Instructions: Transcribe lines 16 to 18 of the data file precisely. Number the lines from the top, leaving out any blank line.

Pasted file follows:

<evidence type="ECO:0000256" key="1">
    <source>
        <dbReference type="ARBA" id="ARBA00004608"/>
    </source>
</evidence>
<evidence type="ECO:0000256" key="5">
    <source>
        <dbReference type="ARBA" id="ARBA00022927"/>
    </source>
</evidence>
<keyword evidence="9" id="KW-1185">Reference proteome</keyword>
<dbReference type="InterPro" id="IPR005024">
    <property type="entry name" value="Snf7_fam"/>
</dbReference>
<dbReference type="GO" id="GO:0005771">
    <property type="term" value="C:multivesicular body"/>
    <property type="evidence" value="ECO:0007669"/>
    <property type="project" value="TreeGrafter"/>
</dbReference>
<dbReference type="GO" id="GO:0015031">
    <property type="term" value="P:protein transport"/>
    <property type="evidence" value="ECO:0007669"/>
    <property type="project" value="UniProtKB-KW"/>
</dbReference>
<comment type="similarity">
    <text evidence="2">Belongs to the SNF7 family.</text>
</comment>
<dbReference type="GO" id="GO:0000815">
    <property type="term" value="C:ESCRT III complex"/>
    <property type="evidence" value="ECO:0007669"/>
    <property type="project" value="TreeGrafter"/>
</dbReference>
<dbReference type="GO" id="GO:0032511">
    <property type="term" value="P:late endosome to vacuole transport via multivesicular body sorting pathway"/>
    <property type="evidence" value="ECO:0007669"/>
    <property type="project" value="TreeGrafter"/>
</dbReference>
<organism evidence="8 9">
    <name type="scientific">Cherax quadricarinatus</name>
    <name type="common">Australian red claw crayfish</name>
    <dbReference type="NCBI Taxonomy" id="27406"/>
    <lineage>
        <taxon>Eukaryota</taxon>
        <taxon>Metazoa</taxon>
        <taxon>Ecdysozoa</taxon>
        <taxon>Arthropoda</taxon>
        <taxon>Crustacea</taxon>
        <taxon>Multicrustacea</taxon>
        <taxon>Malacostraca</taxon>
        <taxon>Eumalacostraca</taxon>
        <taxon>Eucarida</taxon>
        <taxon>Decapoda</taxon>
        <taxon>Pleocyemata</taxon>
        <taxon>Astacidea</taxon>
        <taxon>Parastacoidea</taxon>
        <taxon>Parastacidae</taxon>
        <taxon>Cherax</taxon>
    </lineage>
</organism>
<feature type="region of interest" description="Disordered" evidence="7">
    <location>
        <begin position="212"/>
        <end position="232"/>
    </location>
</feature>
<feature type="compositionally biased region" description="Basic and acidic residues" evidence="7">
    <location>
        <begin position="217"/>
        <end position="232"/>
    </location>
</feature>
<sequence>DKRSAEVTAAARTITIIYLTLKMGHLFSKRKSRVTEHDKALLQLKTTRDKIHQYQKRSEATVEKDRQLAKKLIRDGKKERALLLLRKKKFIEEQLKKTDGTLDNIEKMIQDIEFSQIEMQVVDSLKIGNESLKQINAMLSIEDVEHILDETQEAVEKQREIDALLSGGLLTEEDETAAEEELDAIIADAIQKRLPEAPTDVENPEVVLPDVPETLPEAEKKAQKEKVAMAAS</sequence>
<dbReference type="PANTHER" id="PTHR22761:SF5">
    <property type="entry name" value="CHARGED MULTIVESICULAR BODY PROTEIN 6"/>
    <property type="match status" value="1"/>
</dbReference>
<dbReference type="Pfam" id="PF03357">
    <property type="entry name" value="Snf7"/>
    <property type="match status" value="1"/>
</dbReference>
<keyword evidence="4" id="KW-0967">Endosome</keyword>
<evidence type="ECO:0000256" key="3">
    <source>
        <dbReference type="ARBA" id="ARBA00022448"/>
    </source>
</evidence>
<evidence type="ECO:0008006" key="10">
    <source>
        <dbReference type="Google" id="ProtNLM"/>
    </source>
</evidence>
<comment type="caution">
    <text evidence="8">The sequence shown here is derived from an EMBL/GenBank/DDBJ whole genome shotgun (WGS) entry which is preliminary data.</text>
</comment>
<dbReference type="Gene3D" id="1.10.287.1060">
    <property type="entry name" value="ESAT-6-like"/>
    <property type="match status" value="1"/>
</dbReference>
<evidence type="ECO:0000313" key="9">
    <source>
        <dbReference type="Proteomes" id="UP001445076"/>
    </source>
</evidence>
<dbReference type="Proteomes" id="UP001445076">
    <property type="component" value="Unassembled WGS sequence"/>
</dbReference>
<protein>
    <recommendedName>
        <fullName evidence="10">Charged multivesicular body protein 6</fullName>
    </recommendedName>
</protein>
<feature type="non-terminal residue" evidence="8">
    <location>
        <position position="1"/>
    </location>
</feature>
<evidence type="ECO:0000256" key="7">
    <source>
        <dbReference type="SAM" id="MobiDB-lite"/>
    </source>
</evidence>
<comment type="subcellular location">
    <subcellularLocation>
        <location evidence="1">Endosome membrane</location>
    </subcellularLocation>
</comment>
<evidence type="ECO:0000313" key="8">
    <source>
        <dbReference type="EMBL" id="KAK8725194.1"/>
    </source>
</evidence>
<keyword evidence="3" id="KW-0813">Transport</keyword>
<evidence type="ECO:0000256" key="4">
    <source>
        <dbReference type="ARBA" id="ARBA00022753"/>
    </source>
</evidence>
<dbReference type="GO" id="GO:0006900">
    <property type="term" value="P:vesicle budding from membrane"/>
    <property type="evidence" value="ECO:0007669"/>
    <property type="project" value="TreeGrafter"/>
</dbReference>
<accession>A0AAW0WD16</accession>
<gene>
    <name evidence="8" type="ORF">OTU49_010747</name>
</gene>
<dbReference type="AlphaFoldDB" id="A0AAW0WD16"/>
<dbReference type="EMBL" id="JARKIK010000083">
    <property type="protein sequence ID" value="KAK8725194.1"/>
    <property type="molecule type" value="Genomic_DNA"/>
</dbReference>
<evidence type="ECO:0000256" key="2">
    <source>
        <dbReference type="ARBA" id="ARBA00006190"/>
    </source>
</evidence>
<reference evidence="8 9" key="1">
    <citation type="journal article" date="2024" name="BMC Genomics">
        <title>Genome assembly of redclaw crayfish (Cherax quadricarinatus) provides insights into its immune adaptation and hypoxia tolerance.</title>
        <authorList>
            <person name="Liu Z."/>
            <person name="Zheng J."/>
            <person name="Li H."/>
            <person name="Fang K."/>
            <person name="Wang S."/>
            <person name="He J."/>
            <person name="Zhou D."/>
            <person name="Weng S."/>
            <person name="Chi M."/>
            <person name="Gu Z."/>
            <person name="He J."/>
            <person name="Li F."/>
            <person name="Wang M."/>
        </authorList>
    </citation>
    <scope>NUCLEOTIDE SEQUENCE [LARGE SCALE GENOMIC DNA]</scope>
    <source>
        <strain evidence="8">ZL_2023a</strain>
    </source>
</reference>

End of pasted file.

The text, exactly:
    <property type="term" value="C:multivesicular body"/>
    <property type="evidence" value="ECO:0007669"/>
    <property type="project" value="TreeGrafter"/>